This story has been archived from the Sunday, August 20, 2006


Winning margin the smallest since 1976


On a morning when the clouds rose to swallow a peak, one runner chased another through the mist. Both made Pikes Peak Ascent history.

Scott Elliott never caught Simon Gutierrez in a setting resembling a dreamscape more than a brutal slog up a 14,115-foot mountain. But in Saturday’s race, looks were deceiving.

Simon Gutierrez, from Alamosa, was the official winner, finishing with a time of 2:18:06. His margin of victory was 8 seconds.

Gutierrez, 40, of Alamosa, was the official winner in 2 hours, 18 minutes, 6 seconds, topping a field of 1,800 men and women in the 13.32-mile race. He also was Ascent champion in 2003.

Gutierrez managed to hold off eight-time champion Elliott, 42, of Boulder, in the final 1½ miles. Elliott finished eight seconds back.

Manitou Springs’ Daryn Parker was third in 2:18:43.

Gutierrez won but wasn’t the first across the line. Threetime Olympian Silvio Guerra of Ecuador finished in an unofficial time of 2:15:04. Guerra tried to enter on race morning and was denied a bib number by officials, who can consider special circumstances for a runner of Guerra’s caliber, but not so close to the race start.

He ran anyway as a “bandit,” an unregistered entrant.

For the bib-wearing competitors, this was the closest finish — by far — in Ascent history on the current course, last changed in 1976. Only 37 seconds separated the top three.

Before this year, the tightest 1-2 finish was in 1998, when Jeremy Wright of Laramie, Wyo., beat Larkspur’s Mark Cucuzzella by 1:16.

Defending champion Ryan Hafer, 20, of Colorado Springs started strongly but faded soon after Barr Camp at 7.64 miles. He finished sixth in 2:29:43.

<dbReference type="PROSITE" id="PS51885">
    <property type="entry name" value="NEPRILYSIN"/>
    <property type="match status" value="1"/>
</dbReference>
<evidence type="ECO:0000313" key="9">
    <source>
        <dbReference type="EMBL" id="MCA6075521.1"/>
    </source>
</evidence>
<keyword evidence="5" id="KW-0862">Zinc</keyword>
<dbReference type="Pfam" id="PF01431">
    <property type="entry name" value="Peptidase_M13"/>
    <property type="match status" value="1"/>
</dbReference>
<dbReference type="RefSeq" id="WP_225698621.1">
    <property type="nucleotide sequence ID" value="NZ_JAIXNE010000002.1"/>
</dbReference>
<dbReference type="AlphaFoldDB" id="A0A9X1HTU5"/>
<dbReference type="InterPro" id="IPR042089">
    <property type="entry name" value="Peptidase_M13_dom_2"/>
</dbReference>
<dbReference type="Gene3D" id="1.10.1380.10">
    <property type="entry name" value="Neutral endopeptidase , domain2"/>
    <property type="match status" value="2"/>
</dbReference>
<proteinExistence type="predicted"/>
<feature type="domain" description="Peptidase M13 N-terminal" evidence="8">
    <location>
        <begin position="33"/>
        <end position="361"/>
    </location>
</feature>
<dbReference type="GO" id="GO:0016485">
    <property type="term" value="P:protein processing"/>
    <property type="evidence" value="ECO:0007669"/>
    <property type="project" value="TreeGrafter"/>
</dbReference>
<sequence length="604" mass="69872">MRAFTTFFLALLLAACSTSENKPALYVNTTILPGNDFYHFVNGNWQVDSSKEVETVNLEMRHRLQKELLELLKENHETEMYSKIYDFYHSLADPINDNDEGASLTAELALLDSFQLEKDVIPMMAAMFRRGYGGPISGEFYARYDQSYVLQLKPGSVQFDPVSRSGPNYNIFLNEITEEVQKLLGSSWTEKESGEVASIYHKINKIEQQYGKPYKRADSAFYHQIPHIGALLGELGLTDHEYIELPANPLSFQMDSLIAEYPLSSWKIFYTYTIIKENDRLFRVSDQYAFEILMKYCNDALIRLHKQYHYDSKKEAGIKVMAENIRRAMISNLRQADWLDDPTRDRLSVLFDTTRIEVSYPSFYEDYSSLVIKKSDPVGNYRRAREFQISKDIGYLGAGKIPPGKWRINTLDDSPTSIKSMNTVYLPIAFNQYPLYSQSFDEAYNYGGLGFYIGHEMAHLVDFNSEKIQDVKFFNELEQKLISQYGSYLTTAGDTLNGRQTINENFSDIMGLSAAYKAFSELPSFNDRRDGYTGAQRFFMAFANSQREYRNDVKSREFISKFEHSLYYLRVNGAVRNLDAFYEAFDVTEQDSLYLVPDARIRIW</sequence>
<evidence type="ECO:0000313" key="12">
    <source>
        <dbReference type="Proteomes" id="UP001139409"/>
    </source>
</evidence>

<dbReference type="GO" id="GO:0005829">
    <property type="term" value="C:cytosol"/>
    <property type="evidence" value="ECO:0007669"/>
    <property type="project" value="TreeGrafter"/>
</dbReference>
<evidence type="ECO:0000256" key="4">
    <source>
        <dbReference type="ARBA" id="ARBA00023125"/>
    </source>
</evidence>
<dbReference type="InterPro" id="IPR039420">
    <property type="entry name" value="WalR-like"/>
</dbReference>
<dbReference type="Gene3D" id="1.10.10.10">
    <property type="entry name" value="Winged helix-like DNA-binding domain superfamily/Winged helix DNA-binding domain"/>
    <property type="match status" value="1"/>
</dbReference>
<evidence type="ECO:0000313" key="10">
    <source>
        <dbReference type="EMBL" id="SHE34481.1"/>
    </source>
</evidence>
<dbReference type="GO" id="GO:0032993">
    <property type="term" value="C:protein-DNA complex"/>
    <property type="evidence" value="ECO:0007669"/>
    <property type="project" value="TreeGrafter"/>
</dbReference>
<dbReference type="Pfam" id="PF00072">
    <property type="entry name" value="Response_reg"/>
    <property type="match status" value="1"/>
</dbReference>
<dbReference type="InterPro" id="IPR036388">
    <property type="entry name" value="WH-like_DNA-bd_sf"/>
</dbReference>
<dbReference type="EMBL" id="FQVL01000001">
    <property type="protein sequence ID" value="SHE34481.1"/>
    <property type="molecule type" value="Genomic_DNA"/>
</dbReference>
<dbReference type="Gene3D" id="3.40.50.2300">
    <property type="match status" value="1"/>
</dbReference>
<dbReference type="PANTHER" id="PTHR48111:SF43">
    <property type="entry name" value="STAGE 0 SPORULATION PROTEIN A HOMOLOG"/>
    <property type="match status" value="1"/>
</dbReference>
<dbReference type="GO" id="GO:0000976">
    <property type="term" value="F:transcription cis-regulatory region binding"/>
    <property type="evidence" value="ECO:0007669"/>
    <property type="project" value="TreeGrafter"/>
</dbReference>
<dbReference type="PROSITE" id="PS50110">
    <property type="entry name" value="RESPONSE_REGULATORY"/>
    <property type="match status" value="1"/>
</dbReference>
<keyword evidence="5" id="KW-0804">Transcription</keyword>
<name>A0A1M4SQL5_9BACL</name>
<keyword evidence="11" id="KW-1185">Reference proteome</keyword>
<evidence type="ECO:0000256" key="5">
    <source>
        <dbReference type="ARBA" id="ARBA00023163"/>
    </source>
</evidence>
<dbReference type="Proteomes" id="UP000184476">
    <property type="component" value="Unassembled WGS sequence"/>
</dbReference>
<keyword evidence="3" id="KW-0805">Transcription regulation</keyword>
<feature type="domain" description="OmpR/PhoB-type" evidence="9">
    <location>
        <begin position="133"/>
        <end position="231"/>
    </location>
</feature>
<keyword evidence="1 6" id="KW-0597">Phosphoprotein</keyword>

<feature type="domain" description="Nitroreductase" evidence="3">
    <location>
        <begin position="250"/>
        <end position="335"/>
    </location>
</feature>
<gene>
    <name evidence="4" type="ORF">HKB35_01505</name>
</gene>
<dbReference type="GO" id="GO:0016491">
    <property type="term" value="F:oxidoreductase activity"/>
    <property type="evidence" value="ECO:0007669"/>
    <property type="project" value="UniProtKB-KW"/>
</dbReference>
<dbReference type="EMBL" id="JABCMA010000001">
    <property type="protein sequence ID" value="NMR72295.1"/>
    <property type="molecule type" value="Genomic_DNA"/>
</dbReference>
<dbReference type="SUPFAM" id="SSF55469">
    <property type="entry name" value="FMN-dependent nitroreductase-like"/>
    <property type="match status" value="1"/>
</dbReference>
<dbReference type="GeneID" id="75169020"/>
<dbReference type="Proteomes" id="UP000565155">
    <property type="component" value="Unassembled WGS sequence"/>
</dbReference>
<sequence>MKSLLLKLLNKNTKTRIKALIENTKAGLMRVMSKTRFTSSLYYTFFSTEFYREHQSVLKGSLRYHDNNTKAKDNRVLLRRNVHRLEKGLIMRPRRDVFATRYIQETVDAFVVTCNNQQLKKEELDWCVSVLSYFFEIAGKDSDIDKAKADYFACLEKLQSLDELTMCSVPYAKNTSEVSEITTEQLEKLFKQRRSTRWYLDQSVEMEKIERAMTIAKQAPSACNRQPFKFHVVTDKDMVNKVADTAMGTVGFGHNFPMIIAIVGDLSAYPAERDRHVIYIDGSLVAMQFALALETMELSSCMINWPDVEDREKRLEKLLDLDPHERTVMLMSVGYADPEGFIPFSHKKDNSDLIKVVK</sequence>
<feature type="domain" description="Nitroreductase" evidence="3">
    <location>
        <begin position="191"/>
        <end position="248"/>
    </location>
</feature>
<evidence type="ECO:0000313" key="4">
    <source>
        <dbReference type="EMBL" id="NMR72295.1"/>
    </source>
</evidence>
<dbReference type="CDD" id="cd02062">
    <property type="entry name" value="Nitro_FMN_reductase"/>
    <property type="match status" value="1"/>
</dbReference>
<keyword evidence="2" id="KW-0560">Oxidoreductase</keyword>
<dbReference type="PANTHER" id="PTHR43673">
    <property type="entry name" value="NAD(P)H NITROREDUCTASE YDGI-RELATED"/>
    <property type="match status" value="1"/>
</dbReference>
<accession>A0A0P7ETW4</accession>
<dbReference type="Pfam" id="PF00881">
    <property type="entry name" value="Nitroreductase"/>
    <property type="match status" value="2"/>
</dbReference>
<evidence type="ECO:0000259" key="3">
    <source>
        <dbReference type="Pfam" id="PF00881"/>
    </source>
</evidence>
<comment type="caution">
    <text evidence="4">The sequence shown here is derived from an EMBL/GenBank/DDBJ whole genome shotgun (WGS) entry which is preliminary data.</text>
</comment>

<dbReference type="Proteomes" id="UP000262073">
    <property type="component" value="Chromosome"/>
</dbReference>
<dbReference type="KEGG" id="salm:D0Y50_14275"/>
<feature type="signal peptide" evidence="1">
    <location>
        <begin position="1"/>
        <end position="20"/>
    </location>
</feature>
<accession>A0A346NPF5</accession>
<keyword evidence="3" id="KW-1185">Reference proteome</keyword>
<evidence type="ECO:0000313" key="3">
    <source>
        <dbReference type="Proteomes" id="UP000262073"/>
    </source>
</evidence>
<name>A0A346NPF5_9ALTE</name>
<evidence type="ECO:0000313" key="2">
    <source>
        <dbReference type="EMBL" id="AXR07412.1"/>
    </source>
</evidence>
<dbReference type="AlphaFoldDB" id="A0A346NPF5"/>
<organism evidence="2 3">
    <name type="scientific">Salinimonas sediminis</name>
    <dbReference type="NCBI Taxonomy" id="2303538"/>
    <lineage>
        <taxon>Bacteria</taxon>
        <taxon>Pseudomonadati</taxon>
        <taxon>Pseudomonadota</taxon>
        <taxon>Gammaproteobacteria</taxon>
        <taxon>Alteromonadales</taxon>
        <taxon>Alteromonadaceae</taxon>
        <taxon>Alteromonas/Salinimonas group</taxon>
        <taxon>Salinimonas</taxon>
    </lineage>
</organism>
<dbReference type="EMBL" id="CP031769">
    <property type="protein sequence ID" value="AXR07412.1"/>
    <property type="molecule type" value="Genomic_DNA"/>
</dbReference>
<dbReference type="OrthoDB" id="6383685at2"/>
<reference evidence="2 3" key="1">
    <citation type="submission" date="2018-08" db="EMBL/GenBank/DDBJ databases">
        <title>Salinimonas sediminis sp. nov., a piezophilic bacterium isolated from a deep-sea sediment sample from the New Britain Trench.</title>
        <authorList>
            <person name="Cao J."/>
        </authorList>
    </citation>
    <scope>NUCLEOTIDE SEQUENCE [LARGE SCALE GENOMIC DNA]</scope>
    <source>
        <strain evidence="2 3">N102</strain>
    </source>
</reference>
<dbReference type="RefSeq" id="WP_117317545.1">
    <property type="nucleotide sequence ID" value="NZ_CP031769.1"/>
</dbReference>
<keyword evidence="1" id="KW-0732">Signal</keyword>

“I just didn’t feel good,” Hafer said. “I just think I wasn’t fit for Pikes Peak.”

Ascent runners cope with a 7,815-foot altitude gain over the 13.32-mile course. Turns out, the mountain wasn’t high enough for Elliott.

“Give me one more minute and I would’ve gotten him,” said Elliott, who crossed the finish line atop Pikes Peak shirtless and wobbly. “I was smelling blood.”

Gutierrez said he knew he needed an early lead because he is strongest below 11,000 feet. Above that is Elliott’s territory.


Silvio Guerra from Ecuador was the first to make it to the top but was not the official winner of Saturday’s Pikes Peak Ascent because he was not registered for the race. The threetime Olympian unofficially finished in 2:15:04.

“If we had another quartermile, it would have been a different result,” Gutierrez said. “He would have caught me.”

Gutierrez’s time was well off the course record 2:01:06 set in 1993 by Manitou Springs’ Matt Carpenter, who signed up for the Pikes Peak Marathon that begins at 7 a.m. today.

“He just kept coming and coming,” Gutierrez said of Elliott, who started to close the gap with a mile to go and trailing by about a minute.

Elliott had more than Gutierrez to chase. He had to fend off Parker.

“I was in the really good position of being the hunted and being the hunter,” Elliott said.

High on the mountain, the course winds through rocks and boulders. The footing gets treacherous, but in the gloaming where there are no trees, Gutierrez could see a scarier sight. Elliott was catching him.

“Those switchbacks are real tight,” Gutierrez said. “Scott got to within 10 seconds.”

Luckily for Gutierrez, the finish line came first.

Copyright 2006, The Gazette, a division of Freedom Colorado Information. All rights reserved. Used with permission.

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